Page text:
If it is the tree between the sidewalk and curb then you should be able to contact the city and they will cut the roots and possibly take measures to make sure it doesn't happen again.
If it's between the sidewalk and your house then it is the owners responsibility.
Another thing to consider is what type of foundation is the property on? Slab or raised.
On a slab foundation there could be more issues like plumbing leaks that come up, on a raised foundation it will more than likely be limited to isolated areas of the foundation walls.
One thing I can assure you is there is no perfect home. Every home has or will have an issue.
If it's not the tree roots then its the termites, or earthquakes.
Also, if it is a slab foundation and there are cracks in the garage, that is an indication the foundation will have cracks too. Has anyone explained that all cement cracks? that is why there are expansion gaps (or slices) in the cement, so there may be other reasons for cracking.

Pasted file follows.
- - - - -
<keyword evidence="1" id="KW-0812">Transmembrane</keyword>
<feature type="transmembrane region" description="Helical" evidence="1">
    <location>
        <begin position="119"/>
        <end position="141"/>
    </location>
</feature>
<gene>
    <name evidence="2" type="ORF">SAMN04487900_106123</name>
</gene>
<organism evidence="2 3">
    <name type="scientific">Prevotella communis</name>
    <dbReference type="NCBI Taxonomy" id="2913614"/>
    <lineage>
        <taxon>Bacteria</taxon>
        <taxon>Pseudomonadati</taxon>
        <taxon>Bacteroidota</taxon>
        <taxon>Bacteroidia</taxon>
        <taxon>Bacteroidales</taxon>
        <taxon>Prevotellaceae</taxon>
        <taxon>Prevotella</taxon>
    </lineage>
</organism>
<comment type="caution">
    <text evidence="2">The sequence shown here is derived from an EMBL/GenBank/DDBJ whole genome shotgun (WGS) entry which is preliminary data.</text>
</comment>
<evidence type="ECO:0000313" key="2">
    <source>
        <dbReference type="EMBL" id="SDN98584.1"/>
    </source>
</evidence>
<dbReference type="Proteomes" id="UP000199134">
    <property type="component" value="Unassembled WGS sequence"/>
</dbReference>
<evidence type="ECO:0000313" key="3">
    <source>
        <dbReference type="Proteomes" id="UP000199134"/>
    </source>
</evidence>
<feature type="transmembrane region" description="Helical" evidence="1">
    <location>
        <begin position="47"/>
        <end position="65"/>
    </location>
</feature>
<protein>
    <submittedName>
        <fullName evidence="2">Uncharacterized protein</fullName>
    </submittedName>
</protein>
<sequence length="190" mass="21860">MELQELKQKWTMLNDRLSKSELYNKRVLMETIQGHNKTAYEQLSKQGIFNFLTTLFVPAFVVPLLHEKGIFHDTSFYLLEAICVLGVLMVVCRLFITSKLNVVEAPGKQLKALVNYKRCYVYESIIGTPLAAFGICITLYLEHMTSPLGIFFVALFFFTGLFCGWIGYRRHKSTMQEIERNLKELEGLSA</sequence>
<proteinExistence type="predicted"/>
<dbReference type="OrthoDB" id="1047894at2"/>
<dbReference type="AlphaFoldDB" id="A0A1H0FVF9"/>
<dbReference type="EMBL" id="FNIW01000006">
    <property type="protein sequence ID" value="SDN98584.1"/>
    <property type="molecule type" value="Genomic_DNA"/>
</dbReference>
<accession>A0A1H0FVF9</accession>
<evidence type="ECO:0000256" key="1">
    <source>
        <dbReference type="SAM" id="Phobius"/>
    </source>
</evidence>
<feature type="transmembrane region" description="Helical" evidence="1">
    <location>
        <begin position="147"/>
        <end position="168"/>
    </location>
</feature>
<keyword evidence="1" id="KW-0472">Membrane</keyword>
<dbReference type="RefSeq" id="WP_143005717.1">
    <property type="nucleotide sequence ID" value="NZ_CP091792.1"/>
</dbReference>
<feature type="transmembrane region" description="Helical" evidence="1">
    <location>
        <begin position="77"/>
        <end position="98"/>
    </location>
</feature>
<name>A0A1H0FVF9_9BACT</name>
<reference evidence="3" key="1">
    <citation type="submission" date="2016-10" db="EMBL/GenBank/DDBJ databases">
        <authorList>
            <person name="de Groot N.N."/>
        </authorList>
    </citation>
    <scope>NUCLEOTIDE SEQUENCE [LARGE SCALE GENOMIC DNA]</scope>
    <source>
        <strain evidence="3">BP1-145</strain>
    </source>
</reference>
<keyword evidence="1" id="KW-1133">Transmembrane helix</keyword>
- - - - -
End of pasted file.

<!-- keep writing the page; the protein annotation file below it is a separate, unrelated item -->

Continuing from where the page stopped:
Ask your home inspector what he feels caused the problem, how urgent is it and what can be done to repair it. Then, weigh all your options that made you choose this house in the first place.
If you find the good outweighs the bad, move forward, if not, move on.
There are always more homes, but no 2 are alike.
Risa Liebster, RealtorÂ®
If you're concerned enough about the roots to write in, then you must address it by having an inspection, after you place an offer.
Call a qualified home inspector, and let him or her know upfront all your concerns, not just the tree roots, so that they pay extra care to those areas. See what his/her recommendations are. If you are comfortable with his/her suggestions follow them.
If you still have concerns, go to a nursery and ask them to recommend a specialist who can diagnose the problem and a solution. Also inquire, how much it will cost to remedy.
If you like the house but have reservations, think carefully before moving forward. There may be another house out there without a tree issue just right for you:)
Feel free to contact me with any further questions
You should be concerned. Tree roots could make some damages. Galvanized sewage lines often get blocked with roots. You should hire an insured home inspector to report property conditions and any material defects.